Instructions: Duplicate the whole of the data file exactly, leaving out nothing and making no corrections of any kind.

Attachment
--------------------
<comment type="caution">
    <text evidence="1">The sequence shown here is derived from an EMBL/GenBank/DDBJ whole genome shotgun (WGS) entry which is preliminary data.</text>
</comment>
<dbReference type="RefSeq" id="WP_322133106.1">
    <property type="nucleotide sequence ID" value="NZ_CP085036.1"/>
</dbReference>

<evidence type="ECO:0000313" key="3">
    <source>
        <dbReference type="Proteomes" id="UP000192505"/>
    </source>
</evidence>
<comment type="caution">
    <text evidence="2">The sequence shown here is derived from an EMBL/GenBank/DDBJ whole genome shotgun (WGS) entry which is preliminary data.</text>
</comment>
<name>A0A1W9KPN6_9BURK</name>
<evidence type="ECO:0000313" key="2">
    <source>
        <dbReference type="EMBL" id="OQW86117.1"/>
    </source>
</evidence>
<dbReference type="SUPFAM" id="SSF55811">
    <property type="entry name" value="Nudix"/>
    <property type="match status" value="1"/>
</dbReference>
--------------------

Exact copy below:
<comment type="caution">
    <text evidence="1">The sequence shown here is derived from an EMBL/GenBank/DDBJ whole genome shotgun (WGS) entry which is preliminary data.</text>
</comment>
<dbReference type="RefSeq" id="WP_322133106.1">
    <property type="nucleotide sequence ID" value="NZ_CP085036.1"/>
</dbReference>

<evidence type="ECO:0000313" key="3">
    <source>
        <dbReference type="Proteomes" id="UP000192505"/>
    </source>
</evidence>
<comment type="caution">
    <text evidence="2">The sequence shown here is derived from an EMBL/GenBank/DDBJ whole genome shotgun (WGS) entry which is preliminary data.</text>
</comment>
<name>A0A1W9KPN6_9BURK</name>
<evidence type="ECO:0000313" key="2">
    <source>
        <dbReference type="EMBL" id="OQW86117.1"/>
    </source>
</evidence>
<dbReference type="SUPFAM" id="SSF55811">
    <property type="entry name" value="Nudix"/>
    <property type="match status" value="1"/>
</dbReference>